Kyle Drabek, RHP
Born: 12/8/1987 in Victoria, Texas
Pitching prospects are always in high demand, and with Carlos Carrasco and Jason Knapp shipped out to Cleveland in July, the Phillies organization lacks some of the top-end depth that they would surely like to have. But while there may not be many on the farm with enough talent to be considered elite pitching prospects, Kyle Drabek is the one pitcher in the Phillies system that has earned the tag. The past year was a breakthrough campaign for Drabek, as he impressed scouts across the country and had his name whispered in trade conversations. No matter the return on their investment, the Phillies refused to trade the 21-year-old righty, holding on to Drabek with the hopes that he is able to pan out in the same way as homegrown talent like Cole Hamels. Being an elite pitcher in the Phillies organization has been hazardous over the last decade for prospects like Gavin Floyd, many of whom never managed to put it together while in Philly, so to say that Drabek is a sure thing would be a lie. But with the potential to become a frontline starter in the not-too-distant future, Drabek gives the organization a singular talent that makes him both the best and most important prospect in the system.
When Drabek was drafted in the first round (18th overall) in 2006, he was a precocious teenager still riding on the success of his father, Doug, who won the NL Cy Young in 1990. Growing up with everything he wanted, Drabek reportedly developed an attitude that turned off many scouts. But it couldn’t do anything to hide his talent. Drabek throws a fastball that sits in the low-90s and tops out around 95 mph, a pitch that he controls very well. He also offers a changeup that still has room for improvement, as it does not always separate in speed from his fastball. The pitch that makes batters cringe, though, is his hammer curve that has been called the best in the minors. During this year’s Futures Game – where Drabek tossed a 1-2-3 inning – his curveball had scouts and fellow pitchers both paused in admiration. The talent has never wavered for Drabek, but a little over a year ago it was unclear if he would be able to use that great right arm when he had to undergo Tommy John surgery in July 2007.
After starting the 2007 season as a 19-year-old at Lakewood, Drabek’s arm needed work by July that would alter his expected path to the majors. He spent a year recovering before rejoining the Gulf Coast Phils at the end of July 2008. Once the 2009 season began Drabek was fully recovered and pitching at Clearwater, where he shut down any concerns over his health and durability. In 61.2 innings with the Threshers he posted a 2.48 ERA and 74 strikeouts to earn a promotion to Reading. He continued to dominate opponents through his first month at double-A before struggling toward the end of the season and being shut down early for precautionary reasons. After throwing 158 innings without any setbacks it became clear that Drabek is back to top form and ready to resume his charge to the Majors.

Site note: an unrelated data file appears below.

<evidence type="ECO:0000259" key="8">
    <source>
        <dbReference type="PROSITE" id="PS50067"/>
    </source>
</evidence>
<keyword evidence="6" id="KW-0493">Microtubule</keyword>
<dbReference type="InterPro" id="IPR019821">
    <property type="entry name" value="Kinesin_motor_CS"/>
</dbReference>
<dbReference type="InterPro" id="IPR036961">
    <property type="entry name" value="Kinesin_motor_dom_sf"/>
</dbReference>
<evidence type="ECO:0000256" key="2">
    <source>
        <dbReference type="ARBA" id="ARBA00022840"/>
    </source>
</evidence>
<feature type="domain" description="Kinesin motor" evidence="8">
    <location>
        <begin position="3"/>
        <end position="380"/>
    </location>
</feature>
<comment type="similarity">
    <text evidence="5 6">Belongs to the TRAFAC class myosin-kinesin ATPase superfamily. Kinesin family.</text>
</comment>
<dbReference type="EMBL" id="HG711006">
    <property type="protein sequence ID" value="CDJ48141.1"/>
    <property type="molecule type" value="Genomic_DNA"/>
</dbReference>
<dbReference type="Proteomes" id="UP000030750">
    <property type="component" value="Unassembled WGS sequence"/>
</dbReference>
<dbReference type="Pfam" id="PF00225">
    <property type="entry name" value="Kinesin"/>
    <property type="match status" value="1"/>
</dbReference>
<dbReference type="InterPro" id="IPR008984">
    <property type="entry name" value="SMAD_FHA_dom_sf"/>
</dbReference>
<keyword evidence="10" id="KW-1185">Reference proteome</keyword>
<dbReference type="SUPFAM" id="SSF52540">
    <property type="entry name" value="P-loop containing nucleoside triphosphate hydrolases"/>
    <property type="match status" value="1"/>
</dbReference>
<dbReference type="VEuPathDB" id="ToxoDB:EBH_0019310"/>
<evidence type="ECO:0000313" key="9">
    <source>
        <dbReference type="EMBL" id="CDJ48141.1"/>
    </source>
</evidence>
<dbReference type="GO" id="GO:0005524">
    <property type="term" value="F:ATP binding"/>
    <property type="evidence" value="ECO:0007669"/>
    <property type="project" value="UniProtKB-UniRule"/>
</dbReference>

Much of the success Drabek enjoyed this year can be attributed to Phillies coaches, who helped the pitcher develop a new delivery that makes him both more effective and less susceptible to injury. In an interview with Baseball Prospectus, Drabek discussed the changes he made.
I had to change my mechanics due to Tommy John. I think that helped me out a bunch with my fastball command, which is one of the main things you need to be a successful pitcher. Before Tommy John I would turn my hips in a way that I would be facing left-centerfield. I wasn’t really looking at the catcher. After Tommy John I’m straight up and down, always looking at the catcher, and that allows me to get my fastball to where I want it easier.
Drabek also shortened his leg kick a bit, resulting in a much smoother approach that is easily repeated, something that clearly had positive effects in 2009. Many will hope for Drabek to be fast-tracked and arrive in the Majors sometime late next summer. He has shown an ability to dominate games, but should be given another full season in the minors, and some time at triple-A, before making such a big jump. With his skill set, though, that time will come. And when it does the Phillies might have in their possession a right-handed complement to Hamels and a homegrown 1-2 punch.
Year Level W L ERA IP H ER BB K K/9
2006 ROOK 1 3 7.71 23.1 33 20 11 14 5.4
2007 A 5 1 4.33 54.0 50 26 23 46 7.7
2008 ROOK/A-1 3 2.23 32.1 17 8 12 16 4.5
2009 A+/AA 12 3 3.19 158.0 141 56 50 150 8.5
Rankings – All previous prospect profiles can be found here, which is also on the left sidebar for easy viewing
1. Kyle Drabek, RHP
2. Domonic Brown, OF
3. Michael Taylor, OF
4. Travis d’Arnaud, C
5. Zach Collier, OF
6. Trevor May, RHP
7. Joe Savery, LHP
8. Vance Worley, RHP
9. Sebastian Valle, C
10. Mike Stutes, RHP
11. Antonio Bastardo, LHP
12. Anthony Gose, OF
13. Colby Shreve, RHP
14. Anthony Hewitt, 3B
15. Justin De Fratus, RHP
16. Sergio Escalona, LHP
17. Yohan Flande, LHP
18. Julian Sampson, RHP
19. John Mayberry, Jr., OF
20. Mike Cisco, RHP
21. Freddy Galvis, SS
22. Jonathan Pettibone, RHP
23. Domingo Santana, OF
24. Jonathan Singleton, 1B
25. Drew Naylor, RHP